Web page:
The ghosts of history hung palpably above Prom 72 at the Royal Albert Hall, London. Christian Thielemann and the Staatskapelle Dresden presented a programme that began with Beethoven Violin Concerto in D major with Nikolaj Znaider, and concluded with an even more intriguing pairing: Max Reger’s Variations and Fugue on a theme by Mozart (Op 132, 1914) and Richard Strauss Till Eulenspiegels lustige Streiche Op 28 (1895). This combination tells us much more about Thielemann and the musical credentials of the Staatskapelle Dresden than yet another predictable rehash of the Mozart/Bruckner mini series which has so fixated the media this week. The Staatskapelle Dresden was founded in 1548, a bit earlier than the Berlin Staatskapelle (1570), and the Leipzig Gewandhausorchester (1748) . A very special perspective.
Yet again, Reger’s Mozart Variations are not rare even if the BBC doesn’t seem to know. Reger doesn’t need to be discovered – British audiences just need to think in wider European terms. Fritz Busch, who conducted the Staatskapelle from 1922 to 1933, made the first recordings of Reger’s Mozart Variations in 1920, when it was “new music” and again in 1944, 1949 and 1951, though not with Dresden orchestras. Karl Böhm, who succeeded Busch, recorded the Mozart Variations with the Staatskapelle Dresden in 1938, and later with the Berlin Philharmonic. More recently, Jörg-Peter Weigle recorded it with the Dresden Philharmonic, not quite as ancient or as illustrious as the Staatskapelle. Keilberth, too, who recorded Reger in Bamberg,was also a chief of the Staaatskapelle.
Thus Thielemann connects to a long-standing association between Dresden and Reger. But a tradition revived afresh and reinvigorated. The opening theme in Reger’s Mozart Variations derives from Mozart’s Piano Sonata No 11, which itself incorporates variations on a basic concept. Thus Thielemann and the Dresdeners presented it with lucid elegance, emphasizing the intricate proliferation of variation upon variation. Reger writes with the elaboration favoured by very late 19th century composers, but it’s a mistake to assume the piece is Hollywood-style treacle. It’s based on Mozart, afetr all ! Romanticism was not “romantic” and in any case Reger was writing in an era informed by the exoticism of Jugendstil. Thielemann thus demonstrates how the textures can shine when sharply defined, so the colours glow as if from the music itself, as they should. Reger may not be as original as Korngold, Schreker and Zemlinsky, but like them, he was heading forwards, not back. As Thielemann and the Dresdeners played, I thought of Dresden itself, and the Zwinger, an exquisite roccoco gem which seems to epitomize the ideals of civilized balance.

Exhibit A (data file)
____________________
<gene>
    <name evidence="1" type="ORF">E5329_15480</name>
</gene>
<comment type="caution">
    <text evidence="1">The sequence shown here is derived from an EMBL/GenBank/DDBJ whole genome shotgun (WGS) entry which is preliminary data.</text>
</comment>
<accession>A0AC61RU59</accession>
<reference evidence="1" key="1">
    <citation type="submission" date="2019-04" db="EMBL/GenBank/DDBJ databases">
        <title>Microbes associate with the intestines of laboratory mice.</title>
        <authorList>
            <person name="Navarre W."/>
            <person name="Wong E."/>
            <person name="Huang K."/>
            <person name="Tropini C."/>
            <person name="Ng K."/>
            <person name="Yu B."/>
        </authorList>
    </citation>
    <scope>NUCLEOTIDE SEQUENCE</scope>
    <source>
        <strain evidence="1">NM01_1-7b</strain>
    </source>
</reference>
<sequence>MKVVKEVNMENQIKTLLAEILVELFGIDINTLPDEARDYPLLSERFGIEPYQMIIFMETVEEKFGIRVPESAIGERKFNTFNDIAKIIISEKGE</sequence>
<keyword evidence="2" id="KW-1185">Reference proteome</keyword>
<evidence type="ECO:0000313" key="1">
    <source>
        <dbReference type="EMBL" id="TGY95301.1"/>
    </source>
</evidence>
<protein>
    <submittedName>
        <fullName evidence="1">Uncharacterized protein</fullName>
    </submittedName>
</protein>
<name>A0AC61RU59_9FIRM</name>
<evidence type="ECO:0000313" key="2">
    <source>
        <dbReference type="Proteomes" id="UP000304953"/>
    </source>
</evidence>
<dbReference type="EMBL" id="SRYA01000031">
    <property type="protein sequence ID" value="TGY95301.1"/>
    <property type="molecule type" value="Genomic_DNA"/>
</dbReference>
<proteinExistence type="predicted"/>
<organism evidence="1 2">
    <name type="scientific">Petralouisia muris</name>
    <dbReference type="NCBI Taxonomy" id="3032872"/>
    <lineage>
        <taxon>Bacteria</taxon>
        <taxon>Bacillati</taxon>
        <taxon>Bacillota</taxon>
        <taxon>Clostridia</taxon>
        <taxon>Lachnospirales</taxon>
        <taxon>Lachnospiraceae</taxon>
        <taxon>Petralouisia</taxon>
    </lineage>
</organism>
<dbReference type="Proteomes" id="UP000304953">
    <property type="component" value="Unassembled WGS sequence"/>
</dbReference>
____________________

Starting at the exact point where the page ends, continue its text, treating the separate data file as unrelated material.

Unfortunately we know how quickly ideals can be destroyed by mindless mass hysteria. Thielemann has been excoriated for having said “Wir müssen auf die Fragen hören” when Pergida raised its ugly head in Dresden. That was back in early 2015. Now that populist extremism is proliferating all over the world, to confront it we need to learn. Mob think thrives on non-knowledge, so it’s worth checking at source. Read in Die Zeit what Thielemann actually said, Text HERE. The “Refugees Welcome” movement now gathering pace also had its origins in Dresden.
The Staatskapelle, in its home at the Semperoper, has also been closely connected with the development of German opera. Richard Wagner started out at what was then the Hofoper. Richard Strauss is even more closely associated with Dresden. Nine Strauss operas premiered here, including Der Rosenkavalier (Vienna only later). The Alpine Symphony, though premiered in Berlin, was performed there by the Dresden Hofkapelle, to whom it was dedicated. Including Till Eulenspiegels lustige Streiche at this Prom proved a point, quietly. Till Eulenspeigel is a cheeky prankster, and the Dresdeners performed it with charm. Typical Richard Strauss irreverent humour. For Till is dangerous. He overturns conventional order and gets hanged. Thielemann and the Dresdeners know Strauss well enough to realize why the clarinet supersedes the horn. The horn is , well, Wunderhornish, representing folk tradition, while the clarinet’s exaggerated howls parody the idea of funeral march. We might laugh, but underneath Strauss’s merry jokes lurk darker ironies. A genuinely idiomatic performance, done with a stylishly nonchalant air, true to the soul of Richard Strauss.
This Prom began with Beethoven’s Violin Concerto in D major with Nikolaj Znaider, which the Dresden Staatskapelle is featuring this season. A performance which I enjoyed well enough, and which was received with rapturous applause by the Royal Albert Hall audience. .
Photos top and middle, Staatskapelle Dresden; lower, Roger Thomas
Original Source: Thielemann Staatskapelle Dresden Prom 72 Reger Strauss Beethoven